Full disclosure - I have no direct experience in these things.
It seems to me that a reverse mortgage would mainly appeal to those who just don't want to move out. Maybe it's where she lived all her life, or maybe it's some other reason. But having that flexibility will cost money, whether it's worth the hassle of selling and renting based on the proceeds is a personal decision.
It isn't necessarily a bad deal but much depends on how long she will live. Semi-famously, the woman with the world record longest life (Jeanne Calment, 1875 - 1997, 122 years total) signed a similar deal in 1965 at age 90 with someone who himself was only 47 at the time. The monthly payments were quite high since nobody expected her to live very long, but she was still collecting from the estate of the guy who sold her the deal when she finally passed.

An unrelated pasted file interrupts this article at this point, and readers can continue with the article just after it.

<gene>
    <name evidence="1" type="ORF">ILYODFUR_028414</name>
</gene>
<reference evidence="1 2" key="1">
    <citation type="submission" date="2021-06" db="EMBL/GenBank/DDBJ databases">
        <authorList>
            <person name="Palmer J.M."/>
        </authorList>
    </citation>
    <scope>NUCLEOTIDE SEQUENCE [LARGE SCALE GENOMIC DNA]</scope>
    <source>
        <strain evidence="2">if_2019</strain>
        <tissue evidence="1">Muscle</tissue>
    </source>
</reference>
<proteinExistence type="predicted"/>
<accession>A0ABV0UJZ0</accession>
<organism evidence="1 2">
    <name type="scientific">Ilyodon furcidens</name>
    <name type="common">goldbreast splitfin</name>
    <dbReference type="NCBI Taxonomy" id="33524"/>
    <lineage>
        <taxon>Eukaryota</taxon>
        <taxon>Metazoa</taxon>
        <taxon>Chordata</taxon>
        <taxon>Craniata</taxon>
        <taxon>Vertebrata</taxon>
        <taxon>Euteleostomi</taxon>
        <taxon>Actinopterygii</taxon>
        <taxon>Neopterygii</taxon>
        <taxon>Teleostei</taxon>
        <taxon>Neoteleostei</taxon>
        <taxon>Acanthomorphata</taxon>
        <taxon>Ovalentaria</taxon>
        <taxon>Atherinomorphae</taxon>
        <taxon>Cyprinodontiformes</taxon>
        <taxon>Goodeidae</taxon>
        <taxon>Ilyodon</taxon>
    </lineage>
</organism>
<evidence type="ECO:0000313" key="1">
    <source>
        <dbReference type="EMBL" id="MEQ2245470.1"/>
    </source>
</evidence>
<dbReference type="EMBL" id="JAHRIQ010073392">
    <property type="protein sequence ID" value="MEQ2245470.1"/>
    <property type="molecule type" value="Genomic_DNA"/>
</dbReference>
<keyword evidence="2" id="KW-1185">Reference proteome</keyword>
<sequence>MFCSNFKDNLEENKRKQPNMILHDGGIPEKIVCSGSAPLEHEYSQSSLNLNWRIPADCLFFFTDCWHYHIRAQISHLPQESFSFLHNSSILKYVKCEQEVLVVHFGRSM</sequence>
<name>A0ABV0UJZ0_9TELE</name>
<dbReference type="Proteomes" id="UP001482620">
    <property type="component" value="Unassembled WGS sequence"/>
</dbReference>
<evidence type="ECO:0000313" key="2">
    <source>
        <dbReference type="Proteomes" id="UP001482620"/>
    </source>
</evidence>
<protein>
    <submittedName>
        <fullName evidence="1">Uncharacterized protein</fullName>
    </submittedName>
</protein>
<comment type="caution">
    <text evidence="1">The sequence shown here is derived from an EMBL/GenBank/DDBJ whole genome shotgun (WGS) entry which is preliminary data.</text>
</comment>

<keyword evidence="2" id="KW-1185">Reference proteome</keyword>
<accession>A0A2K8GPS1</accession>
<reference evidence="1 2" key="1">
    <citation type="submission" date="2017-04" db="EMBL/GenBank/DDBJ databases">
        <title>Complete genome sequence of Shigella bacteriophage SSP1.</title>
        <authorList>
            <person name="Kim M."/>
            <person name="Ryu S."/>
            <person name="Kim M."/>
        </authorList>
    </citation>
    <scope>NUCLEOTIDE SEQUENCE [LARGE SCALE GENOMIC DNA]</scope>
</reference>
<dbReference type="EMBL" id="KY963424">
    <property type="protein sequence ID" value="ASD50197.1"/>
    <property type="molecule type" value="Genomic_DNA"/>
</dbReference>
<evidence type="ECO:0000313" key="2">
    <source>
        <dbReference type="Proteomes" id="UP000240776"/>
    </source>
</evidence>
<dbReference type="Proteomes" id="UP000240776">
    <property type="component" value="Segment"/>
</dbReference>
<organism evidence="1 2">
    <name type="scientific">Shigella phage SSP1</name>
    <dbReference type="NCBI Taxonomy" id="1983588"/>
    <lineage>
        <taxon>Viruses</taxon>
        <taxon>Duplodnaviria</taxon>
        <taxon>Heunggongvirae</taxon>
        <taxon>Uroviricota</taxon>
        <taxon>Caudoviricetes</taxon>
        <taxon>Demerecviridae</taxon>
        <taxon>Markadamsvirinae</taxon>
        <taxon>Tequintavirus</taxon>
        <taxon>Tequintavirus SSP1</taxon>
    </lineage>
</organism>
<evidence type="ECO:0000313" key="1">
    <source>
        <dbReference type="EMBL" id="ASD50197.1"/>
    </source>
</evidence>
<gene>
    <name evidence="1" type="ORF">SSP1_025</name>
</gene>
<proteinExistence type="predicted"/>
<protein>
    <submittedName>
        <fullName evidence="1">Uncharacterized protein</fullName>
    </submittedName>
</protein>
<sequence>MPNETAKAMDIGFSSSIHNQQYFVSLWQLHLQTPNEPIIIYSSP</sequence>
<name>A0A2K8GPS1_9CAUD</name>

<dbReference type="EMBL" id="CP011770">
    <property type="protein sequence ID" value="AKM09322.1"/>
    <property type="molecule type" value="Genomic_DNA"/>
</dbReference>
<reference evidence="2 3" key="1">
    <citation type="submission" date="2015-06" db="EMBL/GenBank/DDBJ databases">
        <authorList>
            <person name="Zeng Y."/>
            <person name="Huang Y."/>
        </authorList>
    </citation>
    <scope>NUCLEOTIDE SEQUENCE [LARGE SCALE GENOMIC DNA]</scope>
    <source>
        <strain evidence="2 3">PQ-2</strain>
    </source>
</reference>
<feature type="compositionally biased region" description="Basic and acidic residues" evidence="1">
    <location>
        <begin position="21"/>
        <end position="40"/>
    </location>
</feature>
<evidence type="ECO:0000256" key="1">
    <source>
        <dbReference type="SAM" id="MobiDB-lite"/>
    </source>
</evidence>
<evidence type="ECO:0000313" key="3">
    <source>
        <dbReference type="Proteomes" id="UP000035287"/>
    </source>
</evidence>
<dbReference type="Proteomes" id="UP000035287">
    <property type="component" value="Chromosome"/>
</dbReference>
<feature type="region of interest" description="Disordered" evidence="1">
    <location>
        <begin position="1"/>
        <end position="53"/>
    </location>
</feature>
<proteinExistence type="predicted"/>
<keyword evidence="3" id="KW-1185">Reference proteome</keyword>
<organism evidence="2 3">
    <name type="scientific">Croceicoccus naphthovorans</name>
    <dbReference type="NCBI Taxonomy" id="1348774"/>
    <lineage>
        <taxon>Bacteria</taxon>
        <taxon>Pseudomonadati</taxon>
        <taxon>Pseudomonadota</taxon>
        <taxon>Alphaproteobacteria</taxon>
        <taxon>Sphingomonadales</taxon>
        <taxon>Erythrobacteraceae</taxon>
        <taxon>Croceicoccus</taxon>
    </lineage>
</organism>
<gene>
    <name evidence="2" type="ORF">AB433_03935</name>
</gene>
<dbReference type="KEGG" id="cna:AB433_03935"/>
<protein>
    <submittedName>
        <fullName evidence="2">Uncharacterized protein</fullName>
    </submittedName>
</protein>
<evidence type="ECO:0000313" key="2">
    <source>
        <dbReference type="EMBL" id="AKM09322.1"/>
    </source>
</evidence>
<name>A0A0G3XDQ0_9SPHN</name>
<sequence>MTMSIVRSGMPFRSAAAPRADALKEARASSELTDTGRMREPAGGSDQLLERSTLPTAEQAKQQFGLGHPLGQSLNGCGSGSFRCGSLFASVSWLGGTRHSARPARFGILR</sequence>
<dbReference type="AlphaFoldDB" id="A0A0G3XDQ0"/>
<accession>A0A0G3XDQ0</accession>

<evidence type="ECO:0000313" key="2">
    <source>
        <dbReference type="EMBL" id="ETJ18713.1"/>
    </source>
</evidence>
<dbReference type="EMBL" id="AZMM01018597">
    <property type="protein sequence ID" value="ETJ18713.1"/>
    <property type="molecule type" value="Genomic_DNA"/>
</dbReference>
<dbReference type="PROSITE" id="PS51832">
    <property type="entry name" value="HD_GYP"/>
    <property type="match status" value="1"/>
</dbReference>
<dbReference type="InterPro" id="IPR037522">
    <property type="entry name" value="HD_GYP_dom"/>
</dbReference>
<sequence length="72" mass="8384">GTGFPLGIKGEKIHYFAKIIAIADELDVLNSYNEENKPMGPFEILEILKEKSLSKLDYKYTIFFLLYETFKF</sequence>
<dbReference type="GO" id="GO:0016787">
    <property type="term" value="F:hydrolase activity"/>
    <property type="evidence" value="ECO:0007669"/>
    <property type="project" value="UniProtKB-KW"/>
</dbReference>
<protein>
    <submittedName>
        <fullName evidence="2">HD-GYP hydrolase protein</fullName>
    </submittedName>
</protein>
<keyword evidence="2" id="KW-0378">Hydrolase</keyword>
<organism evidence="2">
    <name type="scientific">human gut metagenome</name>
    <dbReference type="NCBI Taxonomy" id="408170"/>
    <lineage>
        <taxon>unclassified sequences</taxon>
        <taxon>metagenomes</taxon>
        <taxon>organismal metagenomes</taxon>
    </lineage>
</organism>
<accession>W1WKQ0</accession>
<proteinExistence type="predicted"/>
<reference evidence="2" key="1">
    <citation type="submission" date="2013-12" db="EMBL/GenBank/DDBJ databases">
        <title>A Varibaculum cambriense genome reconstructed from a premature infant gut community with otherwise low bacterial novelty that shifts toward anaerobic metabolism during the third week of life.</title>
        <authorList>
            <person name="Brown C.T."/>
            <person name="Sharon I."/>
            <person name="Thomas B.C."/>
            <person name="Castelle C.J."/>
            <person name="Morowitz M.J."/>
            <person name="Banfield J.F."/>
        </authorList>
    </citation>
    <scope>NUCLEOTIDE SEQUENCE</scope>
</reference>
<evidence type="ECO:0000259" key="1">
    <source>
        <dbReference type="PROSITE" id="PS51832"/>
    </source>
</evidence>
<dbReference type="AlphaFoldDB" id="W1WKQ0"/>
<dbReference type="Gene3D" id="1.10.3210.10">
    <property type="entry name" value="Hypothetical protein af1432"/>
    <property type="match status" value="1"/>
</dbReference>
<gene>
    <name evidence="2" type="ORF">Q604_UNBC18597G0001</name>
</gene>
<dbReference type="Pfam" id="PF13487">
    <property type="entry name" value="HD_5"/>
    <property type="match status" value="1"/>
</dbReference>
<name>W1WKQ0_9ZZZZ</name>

So it was a good deal for her but she had to greatly exceed expectations to make it pay off.
I recently got information from a reverse mortgage lender. You can't get 100% of the appraised value of the house. The amount you can get is based on your age and the appraised value.
You pay interest on the amount you receive plus mortgage insurance just like a conventional loan. The good thing about reverse mortgages is that you don't have to make monthly payments to repay the money; the upfront fees are rolled into the amount financed, the lender quotes you a finance rate (i.e. 3.75% on the principal plus 1.25% mortgage insurance) and it all accrues against the equity you have in the house.
The money doesn't have to be repaid until you move out of the house or die. When one of these events occurs you or your heirs have 12 months to pay off the mortgage.
Not a good deal unless you're desperate for money.